By Dan Walsh
The committee of Courtown Community Council (CCC) are requesting Wexford County Council to delay the sale of Courtown Woods due to concerns regarding future protection and development and are requesting a meeting with the proposed new owners, Wexford County Council and the liquidators to create a management plan.
The committee are agreeable for the sale of the Leisure Centre to go ahead separately as the wider community are keen to have the pool reopened.
The committee, on behalf of the wider community, believes that the Section 38 agreement only covers public access to the woods and does not provide enough protection from further development in the woods. “It is essential the details are clarified with all stakeholders now before the former community owned woodland transfers into private ownership,” they said in a statement on social media.
CCC welcomes new business and are keen to see the Adventure & Leisure Centre open where it is sympathetic with the communities needs and the townscape, however, the community has concerns with the lack of transparency and community engagement throughout the sale process.”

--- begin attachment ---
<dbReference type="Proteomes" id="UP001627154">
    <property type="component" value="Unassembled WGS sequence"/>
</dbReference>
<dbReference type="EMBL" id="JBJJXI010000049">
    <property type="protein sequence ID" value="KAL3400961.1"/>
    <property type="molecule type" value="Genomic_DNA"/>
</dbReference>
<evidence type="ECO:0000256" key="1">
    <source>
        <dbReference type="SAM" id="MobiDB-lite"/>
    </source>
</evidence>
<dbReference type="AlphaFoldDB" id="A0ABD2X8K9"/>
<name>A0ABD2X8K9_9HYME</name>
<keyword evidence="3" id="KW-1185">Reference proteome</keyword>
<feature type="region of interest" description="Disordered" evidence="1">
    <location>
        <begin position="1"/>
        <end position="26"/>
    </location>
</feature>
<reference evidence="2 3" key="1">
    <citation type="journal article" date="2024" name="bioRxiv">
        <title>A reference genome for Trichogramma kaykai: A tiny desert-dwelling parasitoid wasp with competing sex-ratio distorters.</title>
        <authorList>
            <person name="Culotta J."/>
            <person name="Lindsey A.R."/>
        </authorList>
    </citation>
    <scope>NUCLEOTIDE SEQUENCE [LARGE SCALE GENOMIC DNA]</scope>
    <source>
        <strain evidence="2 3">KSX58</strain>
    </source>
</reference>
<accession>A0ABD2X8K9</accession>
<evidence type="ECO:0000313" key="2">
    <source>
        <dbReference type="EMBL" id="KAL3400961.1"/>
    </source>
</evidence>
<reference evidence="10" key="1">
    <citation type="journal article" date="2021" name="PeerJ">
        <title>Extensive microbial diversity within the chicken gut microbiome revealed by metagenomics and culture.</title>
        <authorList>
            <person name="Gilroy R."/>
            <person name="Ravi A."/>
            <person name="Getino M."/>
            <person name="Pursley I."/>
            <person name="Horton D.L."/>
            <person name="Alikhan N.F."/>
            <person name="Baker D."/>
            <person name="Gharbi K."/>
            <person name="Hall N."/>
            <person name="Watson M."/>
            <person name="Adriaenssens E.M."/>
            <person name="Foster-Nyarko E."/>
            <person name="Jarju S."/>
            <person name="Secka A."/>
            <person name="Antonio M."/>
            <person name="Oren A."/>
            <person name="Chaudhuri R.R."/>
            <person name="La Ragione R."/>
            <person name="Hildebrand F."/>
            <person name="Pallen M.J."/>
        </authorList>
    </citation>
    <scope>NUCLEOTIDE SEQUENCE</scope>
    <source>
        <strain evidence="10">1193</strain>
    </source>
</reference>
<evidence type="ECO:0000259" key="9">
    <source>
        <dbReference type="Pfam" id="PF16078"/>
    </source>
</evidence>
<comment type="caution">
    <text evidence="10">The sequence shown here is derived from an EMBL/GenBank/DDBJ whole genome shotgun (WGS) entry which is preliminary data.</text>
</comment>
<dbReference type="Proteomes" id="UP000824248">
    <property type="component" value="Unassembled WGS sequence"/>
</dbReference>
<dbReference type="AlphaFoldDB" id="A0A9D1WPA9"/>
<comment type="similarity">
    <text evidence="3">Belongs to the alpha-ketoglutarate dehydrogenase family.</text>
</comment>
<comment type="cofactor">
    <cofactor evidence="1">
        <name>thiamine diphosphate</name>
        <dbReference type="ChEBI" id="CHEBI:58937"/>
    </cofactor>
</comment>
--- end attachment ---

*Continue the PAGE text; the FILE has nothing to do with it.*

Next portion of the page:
A significant area of Courtown Woods is designated as a proposed Natural Heritage Area. These woods are a valued amenity for locals and visitors and provide a unique opportunity for the public to immerse themselves in nature and to connect with biodiversity in these times of crisis.
The community has fought for the protection of these woods for many decades and want no further felling of any trees, except under exceptional circumstances such as tree disease or extreme damage.
CCC is currently collaborating with Wexford County Council, National Parks and Wildlife Service, Coillte and Wexford Walking Trails to manage all the trail systems in Courtown.
Courtown Woodland Trail is bounded by the Owenavarra River on the north side and the canal on the seaward side to the east and dates to pre-Famine times.
At 25 hectares, the wood was once home to oak and ash trees but having been acquired by the State in the late 1950s, it was planted with commercial timber. The mixed conifers – broadleaf plantings – were large of spruce with some ash although small strands of oak remain together with avenues of chestnut and lime trees.
Courtown has four walkways that takes the visitor or the local through nature in the footsteps of the previous Lords and Ladies of Courtown and their guests as they enjoyed privileged country life.